9

Take a look at this example please:

$ cat < demo
man
car$ 
$ 
$ od -x < demo 
0000000 616d 0a6e 6163 0072
0000007
$ 
$ wc < demo 
1 2 7

As you can see, I've got there 3 characters (man: 6d 61 6e) followed by a newline (\n: 0a) and then another three (car: 63 61 75) terminated with a NUL character (00). Clearly, there are two lines in that file, but the wc command reports that the file has got only one. What gives? Or do you think that in order to qualify as a line in Unix you must be terminated with a newline character? NUL doesn't count?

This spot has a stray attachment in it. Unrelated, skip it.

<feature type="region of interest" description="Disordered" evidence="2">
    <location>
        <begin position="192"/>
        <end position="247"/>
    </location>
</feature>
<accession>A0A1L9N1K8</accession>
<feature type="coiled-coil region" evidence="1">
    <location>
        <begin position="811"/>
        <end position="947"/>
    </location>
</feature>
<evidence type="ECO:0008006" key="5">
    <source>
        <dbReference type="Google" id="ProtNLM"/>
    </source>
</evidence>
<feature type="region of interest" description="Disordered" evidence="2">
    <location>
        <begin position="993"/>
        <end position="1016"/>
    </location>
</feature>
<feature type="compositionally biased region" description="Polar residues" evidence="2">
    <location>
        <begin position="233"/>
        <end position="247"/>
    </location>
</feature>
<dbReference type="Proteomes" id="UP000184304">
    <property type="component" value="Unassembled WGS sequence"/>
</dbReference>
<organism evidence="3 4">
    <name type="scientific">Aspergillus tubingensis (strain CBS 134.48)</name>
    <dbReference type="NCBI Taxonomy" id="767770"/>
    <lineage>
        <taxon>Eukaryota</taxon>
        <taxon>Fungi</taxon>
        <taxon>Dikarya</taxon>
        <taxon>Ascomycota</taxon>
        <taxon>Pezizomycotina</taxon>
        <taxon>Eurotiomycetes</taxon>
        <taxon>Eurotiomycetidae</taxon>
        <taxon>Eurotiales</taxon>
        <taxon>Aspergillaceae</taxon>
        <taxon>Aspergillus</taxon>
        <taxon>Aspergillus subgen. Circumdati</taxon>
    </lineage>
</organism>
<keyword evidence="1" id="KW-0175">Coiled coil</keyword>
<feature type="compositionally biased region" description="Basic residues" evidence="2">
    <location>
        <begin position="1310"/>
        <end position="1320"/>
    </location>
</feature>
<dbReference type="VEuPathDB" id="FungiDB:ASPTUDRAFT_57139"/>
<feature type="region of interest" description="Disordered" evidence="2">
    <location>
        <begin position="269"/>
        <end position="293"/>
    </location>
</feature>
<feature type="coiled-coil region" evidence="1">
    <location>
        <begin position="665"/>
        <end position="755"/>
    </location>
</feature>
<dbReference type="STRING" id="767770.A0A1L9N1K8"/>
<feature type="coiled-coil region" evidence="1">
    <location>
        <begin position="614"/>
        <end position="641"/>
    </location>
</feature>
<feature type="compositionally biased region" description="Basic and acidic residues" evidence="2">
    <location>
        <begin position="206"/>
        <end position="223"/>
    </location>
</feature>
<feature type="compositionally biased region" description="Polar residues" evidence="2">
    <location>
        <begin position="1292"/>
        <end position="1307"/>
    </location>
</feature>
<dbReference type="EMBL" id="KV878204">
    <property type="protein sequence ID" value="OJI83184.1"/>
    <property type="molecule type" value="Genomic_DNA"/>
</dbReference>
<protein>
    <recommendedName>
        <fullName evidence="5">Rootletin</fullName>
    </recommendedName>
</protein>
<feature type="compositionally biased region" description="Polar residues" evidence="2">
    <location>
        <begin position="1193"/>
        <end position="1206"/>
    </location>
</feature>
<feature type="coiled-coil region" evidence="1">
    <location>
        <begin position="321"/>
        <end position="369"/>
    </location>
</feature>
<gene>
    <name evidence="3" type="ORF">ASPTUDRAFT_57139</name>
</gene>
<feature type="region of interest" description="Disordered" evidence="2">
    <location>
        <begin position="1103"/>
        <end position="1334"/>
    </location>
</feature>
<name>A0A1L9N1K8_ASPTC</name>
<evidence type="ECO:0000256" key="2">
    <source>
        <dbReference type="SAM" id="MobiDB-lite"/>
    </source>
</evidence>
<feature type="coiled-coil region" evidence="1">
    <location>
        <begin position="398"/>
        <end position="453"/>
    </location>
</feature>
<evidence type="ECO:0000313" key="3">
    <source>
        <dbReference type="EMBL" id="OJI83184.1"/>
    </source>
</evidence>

10

Or do you think that in order to qualify as a line in Unix you must be terminated with a newline character?

Actually, yes - even POSIX says that:

The wc utility shall read one or more input files and, by default, write the number of newlines, words, and bytes contained in each input file to the standard output.

0

better use awk '{ print }' demo| wc -l

0

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